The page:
Cut Western Force and give Sydney a second Super Rugby team says outgoing Waratahs CEO Greg Harris

Cut Western Force and give Sydney a second Super Rugby team says outgoing Waratahs CEO Greg Harris

Outgoing NSW Waratahs chief executive Greg Harris says the ARU should consider removing the Western Force from the Super Rugby competition and adding a second Sydney team as the ARU does not have the financial clout to take on the other major footballing codes on a national basis.

Harris, a former chief executive of the Western Force, finished his tenure as Waratahs boss this week and will be replaced by New Zealander Andrew Hore in mid-April.

Harris acknowledged there were some challenging times during his stint at Moore Park and looking more broadly at the state of the game said the ARU, from a strictly business sense, would be better off cutting its losses than keeping faith with making Western Australia work – a region Harris believes cannot prosper in such a saturated national sports market.

"Not even the NRL has a national footprint. They tried Adelaide, they tried Perth, but couldn't make it work, so what makes you think the ARU has the capacity to do it? It doesn't," Harris said on Friday.

Spent Force:  Israel Folau scores a try against the Western Force.

Spent Force: Israel Folau scores a try against the Western Force.

Photo: Mark Kolbe

"And if you look at a small marketplace like Perth…there's a lot of good people and a lot of capable people, but the true fact of the matter is whether or not it has the economy to be able to underwrite a club is another thing. If you're in a business mode you work to your strengths and strength is the marketplace on the east coast."

Harris said the current Super Rugby competition structure, which is set in stone for at least the next five years, would be a "significant challenge" for the game in Australia in future.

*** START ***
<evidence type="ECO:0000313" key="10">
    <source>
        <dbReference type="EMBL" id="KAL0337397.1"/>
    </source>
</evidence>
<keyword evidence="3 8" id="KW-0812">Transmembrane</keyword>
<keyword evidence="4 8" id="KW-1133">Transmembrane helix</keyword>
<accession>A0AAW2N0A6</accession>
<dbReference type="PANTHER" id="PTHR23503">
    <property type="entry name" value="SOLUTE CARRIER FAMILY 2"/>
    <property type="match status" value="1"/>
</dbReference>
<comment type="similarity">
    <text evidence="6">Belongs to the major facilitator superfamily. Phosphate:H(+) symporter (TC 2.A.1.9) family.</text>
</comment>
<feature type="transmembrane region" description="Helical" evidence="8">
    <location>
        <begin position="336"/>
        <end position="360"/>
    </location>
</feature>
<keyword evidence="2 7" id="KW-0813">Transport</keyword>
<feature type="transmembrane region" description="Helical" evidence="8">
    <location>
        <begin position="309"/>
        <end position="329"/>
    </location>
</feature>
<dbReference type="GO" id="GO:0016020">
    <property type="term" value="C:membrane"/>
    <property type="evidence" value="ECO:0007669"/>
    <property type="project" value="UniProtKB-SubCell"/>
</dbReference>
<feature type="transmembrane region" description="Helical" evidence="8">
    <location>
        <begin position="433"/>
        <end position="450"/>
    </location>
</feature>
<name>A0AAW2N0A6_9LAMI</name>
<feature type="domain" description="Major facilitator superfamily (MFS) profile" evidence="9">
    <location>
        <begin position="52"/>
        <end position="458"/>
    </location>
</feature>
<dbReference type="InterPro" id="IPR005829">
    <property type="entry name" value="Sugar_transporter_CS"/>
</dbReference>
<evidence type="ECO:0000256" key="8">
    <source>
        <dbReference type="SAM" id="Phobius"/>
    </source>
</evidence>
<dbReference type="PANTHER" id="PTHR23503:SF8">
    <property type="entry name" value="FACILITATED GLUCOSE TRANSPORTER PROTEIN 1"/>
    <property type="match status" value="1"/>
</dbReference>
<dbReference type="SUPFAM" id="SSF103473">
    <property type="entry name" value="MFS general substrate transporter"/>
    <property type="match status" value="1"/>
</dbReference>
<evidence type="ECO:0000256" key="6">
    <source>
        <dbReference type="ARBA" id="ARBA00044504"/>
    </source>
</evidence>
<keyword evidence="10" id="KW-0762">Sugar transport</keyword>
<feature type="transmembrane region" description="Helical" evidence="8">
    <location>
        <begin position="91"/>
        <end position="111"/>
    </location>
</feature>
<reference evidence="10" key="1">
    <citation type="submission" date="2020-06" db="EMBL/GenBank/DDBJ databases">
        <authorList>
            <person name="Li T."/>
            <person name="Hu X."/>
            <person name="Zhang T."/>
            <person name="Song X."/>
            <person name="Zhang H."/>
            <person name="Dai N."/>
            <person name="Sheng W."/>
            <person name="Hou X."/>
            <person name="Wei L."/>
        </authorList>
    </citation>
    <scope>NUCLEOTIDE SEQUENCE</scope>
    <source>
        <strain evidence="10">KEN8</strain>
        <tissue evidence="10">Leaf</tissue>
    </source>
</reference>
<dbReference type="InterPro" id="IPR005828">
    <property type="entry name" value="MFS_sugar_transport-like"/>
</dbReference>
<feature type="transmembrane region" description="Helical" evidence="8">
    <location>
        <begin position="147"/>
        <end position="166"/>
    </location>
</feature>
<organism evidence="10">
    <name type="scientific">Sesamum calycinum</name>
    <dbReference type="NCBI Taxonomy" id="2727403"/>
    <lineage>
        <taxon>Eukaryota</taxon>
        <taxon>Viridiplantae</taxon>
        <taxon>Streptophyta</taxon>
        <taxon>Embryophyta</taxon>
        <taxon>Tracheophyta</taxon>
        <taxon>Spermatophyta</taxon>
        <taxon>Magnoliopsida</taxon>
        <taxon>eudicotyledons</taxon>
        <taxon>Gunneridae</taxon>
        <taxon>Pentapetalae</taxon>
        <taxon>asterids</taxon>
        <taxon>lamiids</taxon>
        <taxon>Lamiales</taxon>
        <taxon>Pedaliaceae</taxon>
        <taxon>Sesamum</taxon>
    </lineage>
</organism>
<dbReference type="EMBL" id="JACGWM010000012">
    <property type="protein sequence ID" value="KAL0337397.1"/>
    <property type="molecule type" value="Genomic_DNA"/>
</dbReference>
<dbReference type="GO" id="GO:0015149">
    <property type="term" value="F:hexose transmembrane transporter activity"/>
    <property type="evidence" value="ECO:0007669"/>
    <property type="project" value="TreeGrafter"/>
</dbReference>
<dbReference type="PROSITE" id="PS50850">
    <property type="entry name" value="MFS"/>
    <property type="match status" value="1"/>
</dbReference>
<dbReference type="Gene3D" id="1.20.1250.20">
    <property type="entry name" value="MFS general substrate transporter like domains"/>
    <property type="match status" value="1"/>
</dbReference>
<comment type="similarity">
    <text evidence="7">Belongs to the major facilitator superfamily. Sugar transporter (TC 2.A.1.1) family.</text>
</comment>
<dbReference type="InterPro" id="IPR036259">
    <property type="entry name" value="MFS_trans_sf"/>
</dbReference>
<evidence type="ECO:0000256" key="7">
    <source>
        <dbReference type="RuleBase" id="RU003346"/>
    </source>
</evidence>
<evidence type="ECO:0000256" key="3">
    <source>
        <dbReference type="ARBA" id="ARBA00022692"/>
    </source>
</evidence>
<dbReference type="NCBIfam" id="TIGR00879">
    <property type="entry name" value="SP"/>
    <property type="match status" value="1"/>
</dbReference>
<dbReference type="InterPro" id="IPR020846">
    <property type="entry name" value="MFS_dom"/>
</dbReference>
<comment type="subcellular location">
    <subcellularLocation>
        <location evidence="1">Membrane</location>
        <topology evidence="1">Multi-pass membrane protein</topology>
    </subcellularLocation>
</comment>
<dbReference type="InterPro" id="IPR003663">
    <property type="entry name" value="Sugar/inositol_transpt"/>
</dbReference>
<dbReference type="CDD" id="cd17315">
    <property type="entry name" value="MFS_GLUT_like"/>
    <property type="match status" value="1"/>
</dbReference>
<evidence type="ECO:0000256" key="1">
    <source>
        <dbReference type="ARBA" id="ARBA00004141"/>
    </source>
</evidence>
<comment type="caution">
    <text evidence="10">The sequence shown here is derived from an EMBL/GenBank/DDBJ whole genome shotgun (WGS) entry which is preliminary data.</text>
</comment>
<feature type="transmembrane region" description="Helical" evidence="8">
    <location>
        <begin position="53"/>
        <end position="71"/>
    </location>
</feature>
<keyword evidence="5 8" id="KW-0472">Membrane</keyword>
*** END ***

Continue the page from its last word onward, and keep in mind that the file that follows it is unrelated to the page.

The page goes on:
When he took on the role last year, Harris spoke in an interview with Fairfax Media about how rugby lacked the kind of tribalism other football codes have boasted in recent times.

While Australian conference games are billed as local derbies, Harris believes they don't have the same atmosphere or sense of occasion as Western Sydney Wanderers and Sydney FC matches, or Sydney Swans and GWS Giants fixtures.

Former Waratahs CEO Greg Harris.

Former Waratahs CEO Greg Harris.

Photo: Supplied

"Rugby can take a lead through the AFL and the soccer," Harris said.

"In [AFL] Brisbane and Sydney, you've got two teams because you need to have that rivalry established. In soccer, they [FFA] put two teams in [Sydney and Melbourne], so you've got a cross-town rivalry. The issue we've got here is that we don't have that tribalism. Our closest competition is the Brumbies who are three and a half hours away."

Asked whether it would be a good idea to have two Super Rugby franchises in Sydney, Harris said: "You want me to tell you something that you know?" before adding: "At the end of the day, the ARU chairman [Cameron Clyne] is a former banker.

"I wonder how many ATMs he's got in Perth and I wonder how many he's got in Sydney and Brisbane? Sydney and Brisbane are where your major stakeholders are. If you don't protect them, then you're going to lose them."

Reflecting on his time at the Waratahs – in which he inherited what he described as a "fairly unstable environment" - Harris listed some of his major achievements as appointing Daryl Gibson to fill Michael Cheika's void as head coach, retaining the majority of a roster whereby 70 per cent of players were off contract, and securing a 16-year venue hire agreement with the SCG Trust; a deal which took 10 months to finalise.

Harris has not closed the door on working in rugby down the track, but will take some time off to examine his options as well as "see a few beaches and racecourses".

The former Rugby Union Players Association boss also said the ARU had treated Sydney rugby clubs with little respect in regards to funding.

Harris argued club rugby was a major asset for the ARU in NSW and Queensland and an auspicious broadcast deal should have prompted investment in areas that from a business sense have previously, and will continue to, reap the rewards.

"If you're in a situation whereby you're under siege by the NRL, by the AFL and by soccer, what do you do with your major assets? You protect the assets that actually produce for you," Harris said. "I don't see that in the national strategy. The clubs backed Bill [Pulver] when he needed his NRC, cannibalised their own program, did everything for the ARU. When the ARU's got some funds, what's it done? Actually ignored them. It's not even the money, it's the respect."

Tom Decent

Tom Decent is a journalist with Fairfax Media.

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